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Najib’s legal team says Queen’s Counsel unrivalled among Malaysian lawyers

His lead counsel Muhammad Shafee Abdullah also says that Jonathan Laidlaw has been listed as one of Britain's 500 most influential individuals.

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Former prime minister Najib Razak arrives at the Kuala Lumpur court complex for a 1MDB-related case on May 30. Photo: Bernama
Former prime minister Najib Razak arrives at the Kuala Lumpur court complex for a 1MDB-related case on May 30. Photo: Bernama

Najib Razak’s legal team says that Jonathan Laidlaw, the Queen’s Counsel from the UK seeking to act for the former prime minister in his SRC International appeal, has special qualifications and experience of a nature not available among the advocates and solicitors in Malaysia.

Najib’s lead counsel Muhammad Shafee Abdullah, in an affidavit to support the bid for Laidlaw to represent Najib in his final appeal at the Federal Court in August, said Laidlaw, who has appeared in 109 reported cases in the Divisional Court, Court of Appeal and House of Lords (now the Supreme Court), had qualifications and experience in a range of corruption cases, both in the UK and in overseas jurisdictions.

“By way of example only, he represented two members of the House of Lords and a member of the House of Commons who were embroiled in the era-defining ‘cash for honours’ scandal which involved an alleged link between loans to UK political parties and the granting of life peerages (following representations, none faced charges and therefore cannot be identified).

“He prosecuted the largest ever investigation into corruption in the Metropolitan Police Service, which led to the conviction of two Flying Squad officers (Garner and McGuinness) who then turned Queen’s evidence against a number of former colleagues.

“He prosecuted a Crown Prosecution Service lawyer for corruption, following an undercover sting operation which revealed the individual to have been prepared to compromise prosecutions in favour of career criminals, and has recently advised an individual seeking to bring a private prosecution against members of Her Majesty’s Revenue and Customs,” said Shafee, adding that Laidlaw had been listed by the Sunday Times as one of Britain’s 500 most influential individuals.

He said Laidlaw also specialised in business and financial crimes, and was consistently ranked by the UK legal directories as one of their “star silks”, adding that he was a previous recipient of the Chambers and Partners “Crime Silk of the Year” award.

Shafee said Laidlaw had appeared for a large number of corporate clients, including Texaco, Gulf, BOC, Ford, Southern Cross, Esso, BHP Billiton, and Fluor.

“He has appeared for both corporations and their directors in cases involving corporate criminal liabilities. In recent years, he successfully defended BHP Billiton in a series of cases brought by the Department of Trade and Industry of England, the Maritime and Coastguard Agency and the Health and Safety Executive arising from incidents at the Liverpool Bay oil and gas field,” he added.

Shafee said Laidlaw was also involved in the biggest fraud case brought by way of private prosecution in the UK on behalf of the Allseas Group, which resulted in the individual being convicted for fraud involving 100 million euros.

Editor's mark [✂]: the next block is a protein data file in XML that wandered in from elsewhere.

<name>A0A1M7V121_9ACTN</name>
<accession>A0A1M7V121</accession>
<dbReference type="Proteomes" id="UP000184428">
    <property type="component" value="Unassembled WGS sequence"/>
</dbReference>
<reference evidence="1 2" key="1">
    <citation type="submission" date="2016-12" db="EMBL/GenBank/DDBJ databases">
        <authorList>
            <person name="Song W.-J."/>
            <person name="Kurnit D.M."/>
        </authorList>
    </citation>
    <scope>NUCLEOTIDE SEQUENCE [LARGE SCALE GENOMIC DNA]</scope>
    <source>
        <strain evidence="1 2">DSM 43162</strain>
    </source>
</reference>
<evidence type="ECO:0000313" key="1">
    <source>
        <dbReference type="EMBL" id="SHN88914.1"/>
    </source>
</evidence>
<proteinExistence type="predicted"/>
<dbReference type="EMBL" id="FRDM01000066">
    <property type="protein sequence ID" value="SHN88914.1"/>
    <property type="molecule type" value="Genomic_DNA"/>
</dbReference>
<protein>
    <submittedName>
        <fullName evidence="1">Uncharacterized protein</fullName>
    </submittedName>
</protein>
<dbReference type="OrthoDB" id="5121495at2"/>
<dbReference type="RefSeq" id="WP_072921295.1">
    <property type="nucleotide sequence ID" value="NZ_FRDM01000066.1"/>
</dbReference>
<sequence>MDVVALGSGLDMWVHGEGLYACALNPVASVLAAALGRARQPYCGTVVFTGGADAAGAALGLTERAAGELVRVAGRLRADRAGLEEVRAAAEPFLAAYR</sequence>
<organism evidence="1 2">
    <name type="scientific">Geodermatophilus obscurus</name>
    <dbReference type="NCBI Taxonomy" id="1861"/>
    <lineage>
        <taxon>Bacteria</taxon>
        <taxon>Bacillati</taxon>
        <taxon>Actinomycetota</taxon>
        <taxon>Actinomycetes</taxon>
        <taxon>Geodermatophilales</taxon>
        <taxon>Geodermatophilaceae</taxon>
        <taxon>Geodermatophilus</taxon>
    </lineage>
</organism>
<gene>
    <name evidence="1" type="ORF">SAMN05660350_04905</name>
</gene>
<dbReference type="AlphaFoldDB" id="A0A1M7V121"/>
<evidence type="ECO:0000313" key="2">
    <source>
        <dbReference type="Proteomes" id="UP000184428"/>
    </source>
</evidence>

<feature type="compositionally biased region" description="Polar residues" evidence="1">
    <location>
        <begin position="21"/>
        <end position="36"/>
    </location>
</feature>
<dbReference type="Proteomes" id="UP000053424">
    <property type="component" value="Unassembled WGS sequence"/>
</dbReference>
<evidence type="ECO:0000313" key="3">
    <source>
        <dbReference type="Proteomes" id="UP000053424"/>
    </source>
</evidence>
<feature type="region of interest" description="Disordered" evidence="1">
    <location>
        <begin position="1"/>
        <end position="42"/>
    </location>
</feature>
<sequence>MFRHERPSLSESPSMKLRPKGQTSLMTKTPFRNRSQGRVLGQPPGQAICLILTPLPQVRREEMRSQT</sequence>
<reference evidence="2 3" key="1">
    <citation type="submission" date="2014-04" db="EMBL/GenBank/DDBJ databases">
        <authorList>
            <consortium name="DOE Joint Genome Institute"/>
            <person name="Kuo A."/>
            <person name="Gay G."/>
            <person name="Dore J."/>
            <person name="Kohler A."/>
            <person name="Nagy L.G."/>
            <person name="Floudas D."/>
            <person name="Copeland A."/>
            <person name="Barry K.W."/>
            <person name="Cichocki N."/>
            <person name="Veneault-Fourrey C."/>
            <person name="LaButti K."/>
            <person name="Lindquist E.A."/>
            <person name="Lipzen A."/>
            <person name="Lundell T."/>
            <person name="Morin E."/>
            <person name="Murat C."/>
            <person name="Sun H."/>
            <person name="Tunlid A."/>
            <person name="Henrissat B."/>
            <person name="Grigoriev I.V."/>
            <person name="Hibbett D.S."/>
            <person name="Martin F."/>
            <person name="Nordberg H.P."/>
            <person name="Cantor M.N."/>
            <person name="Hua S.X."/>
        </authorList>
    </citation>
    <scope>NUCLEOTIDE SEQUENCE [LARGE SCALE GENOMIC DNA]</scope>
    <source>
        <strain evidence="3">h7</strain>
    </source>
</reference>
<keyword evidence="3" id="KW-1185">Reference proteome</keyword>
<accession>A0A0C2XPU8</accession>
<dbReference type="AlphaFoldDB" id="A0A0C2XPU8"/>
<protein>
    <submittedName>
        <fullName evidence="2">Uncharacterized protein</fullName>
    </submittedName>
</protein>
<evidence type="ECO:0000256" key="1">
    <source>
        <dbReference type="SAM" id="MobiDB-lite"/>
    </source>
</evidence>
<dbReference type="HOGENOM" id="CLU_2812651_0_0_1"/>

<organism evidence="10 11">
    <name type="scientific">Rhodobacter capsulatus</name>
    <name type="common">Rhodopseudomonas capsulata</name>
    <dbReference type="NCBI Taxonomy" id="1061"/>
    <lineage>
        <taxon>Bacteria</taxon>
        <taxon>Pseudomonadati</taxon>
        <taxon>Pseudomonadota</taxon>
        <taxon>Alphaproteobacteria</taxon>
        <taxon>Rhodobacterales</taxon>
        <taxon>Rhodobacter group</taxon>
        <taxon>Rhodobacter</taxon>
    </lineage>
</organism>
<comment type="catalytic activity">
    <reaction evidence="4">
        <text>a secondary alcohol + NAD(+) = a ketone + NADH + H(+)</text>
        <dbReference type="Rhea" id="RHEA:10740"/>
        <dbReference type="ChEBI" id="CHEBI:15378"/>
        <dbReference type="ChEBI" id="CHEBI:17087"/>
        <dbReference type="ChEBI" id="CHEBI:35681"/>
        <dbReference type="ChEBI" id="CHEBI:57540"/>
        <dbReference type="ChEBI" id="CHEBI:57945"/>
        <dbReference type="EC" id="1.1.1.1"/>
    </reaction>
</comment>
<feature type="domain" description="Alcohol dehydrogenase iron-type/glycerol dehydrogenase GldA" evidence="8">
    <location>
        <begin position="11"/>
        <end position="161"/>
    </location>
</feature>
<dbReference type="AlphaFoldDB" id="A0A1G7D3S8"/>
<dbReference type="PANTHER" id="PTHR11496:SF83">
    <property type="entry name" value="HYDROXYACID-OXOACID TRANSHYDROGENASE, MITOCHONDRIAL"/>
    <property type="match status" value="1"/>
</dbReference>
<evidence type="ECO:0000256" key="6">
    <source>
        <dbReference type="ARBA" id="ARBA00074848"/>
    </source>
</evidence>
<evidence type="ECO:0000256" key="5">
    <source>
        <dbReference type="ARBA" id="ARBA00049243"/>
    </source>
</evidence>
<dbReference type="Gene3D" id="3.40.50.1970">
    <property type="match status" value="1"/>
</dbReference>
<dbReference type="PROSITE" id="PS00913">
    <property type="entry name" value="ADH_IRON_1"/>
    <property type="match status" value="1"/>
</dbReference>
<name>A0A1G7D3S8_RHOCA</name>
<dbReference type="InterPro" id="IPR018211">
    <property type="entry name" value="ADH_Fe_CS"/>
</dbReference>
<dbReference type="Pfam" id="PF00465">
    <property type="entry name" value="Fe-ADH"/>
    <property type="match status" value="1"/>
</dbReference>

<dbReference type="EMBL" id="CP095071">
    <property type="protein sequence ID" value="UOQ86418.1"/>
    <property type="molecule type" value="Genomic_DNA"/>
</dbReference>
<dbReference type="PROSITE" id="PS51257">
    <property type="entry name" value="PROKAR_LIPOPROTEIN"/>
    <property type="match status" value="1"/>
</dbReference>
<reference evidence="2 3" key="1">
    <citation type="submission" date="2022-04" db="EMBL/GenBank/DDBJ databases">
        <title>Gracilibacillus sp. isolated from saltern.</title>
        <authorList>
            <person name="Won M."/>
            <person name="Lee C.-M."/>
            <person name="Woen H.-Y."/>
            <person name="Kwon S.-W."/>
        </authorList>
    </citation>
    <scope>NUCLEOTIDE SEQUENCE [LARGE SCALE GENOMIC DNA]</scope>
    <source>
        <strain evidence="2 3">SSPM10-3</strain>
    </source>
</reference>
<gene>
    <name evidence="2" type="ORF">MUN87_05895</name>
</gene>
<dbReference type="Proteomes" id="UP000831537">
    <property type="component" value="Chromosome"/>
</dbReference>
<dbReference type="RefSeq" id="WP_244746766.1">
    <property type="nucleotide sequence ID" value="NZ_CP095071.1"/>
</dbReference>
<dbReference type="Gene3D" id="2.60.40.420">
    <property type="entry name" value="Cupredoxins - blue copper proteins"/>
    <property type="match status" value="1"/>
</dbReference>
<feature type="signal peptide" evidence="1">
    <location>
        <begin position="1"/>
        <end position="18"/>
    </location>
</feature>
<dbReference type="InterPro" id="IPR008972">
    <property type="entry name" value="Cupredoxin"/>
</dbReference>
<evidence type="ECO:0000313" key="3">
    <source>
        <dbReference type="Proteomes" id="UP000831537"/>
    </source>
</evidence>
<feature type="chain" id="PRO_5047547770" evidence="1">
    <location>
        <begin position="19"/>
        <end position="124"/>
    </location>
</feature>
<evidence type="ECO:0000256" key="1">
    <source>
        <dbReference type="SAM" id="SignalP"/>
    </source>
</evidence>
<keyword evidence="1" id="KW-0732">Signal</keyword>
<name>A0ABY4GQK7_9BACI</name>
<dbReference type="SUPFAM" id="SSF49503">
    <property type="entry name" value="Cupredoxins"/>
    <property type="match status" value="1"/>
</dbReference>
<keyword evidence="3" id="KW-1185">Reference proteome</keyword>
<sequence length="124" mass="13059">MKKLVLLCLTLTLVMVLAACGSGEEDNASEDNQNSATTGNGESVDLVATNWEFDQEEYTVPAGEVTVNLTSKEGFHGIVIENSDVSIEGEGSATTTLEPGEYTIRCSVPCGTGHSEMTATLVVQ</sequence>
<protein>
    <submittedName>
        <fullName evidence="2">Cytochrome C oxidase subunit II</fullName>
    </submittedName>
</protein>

Thus, he said, Laidlaw’s accomplishments were of an exceptional degree and excelled the measure of accomplishments reached by advocates and solicitors of Malaysia.

“I further believe that no advocate or solicitor practising in Malaysia can be said to possess an equal degree of accomplishment, experience and expertise as that acquired by the applicant,” he said.

He also said that serious, complex or novel issues related to the appeal would arise for consideration by the apex court for the first time, whereby most of the issues had never been substantively judicially determined in Malaysia in any like cases in which local advocates and solicitors had appeared.

“I believe there are no other advocates and solicitors in Malaysia which possess equal qualification, experience and expertise to that of the applicant, particularly for the purposes of advancing the appellant’s case,” said Shafee.

He also asked the court to consider that the applicant’s undoubted, special and particular expertise would be advantageous to not only the applicant, but also the Malaysian criminal justice system.

He said the common law tradition, in particular the experience of the English jurisdiction, had the capacity to inform and benefit Malaysian jurisprudence.

On Jan 25, law firm Messrs Shafee & Co submitted a six-page letter to the secretariat of Chief Justice Tengku Maimun Tuan Mat on Najib’s intention to appoint a Queen’s Counsel to assist him in complex issues and legal questions in his SRC appeal at the apex court.

On April 29, the Federal Court fixed 10 days in August to hear Najib’s final bid against his conviction and jail sentence for the misappropriation of RM42 million in SRC International funds.

On Dec 8, 2021, the Court of Appeal upheld Najib’s conviction, 12-year jail sentence and RM210 million fine for misappropriating RM42 million belonging to SRC International.

Judge Abdul Karim Abdul Jalil, along with with Has Zanah Mehat and Vazeer Alam Mydin Meera, unanimously dismissed Najib’s appeal against the High Court’s decision on July 28, 2020.

The Federal Court will be the final avenue for the Pekan MP to appeal against his sentence and conviction.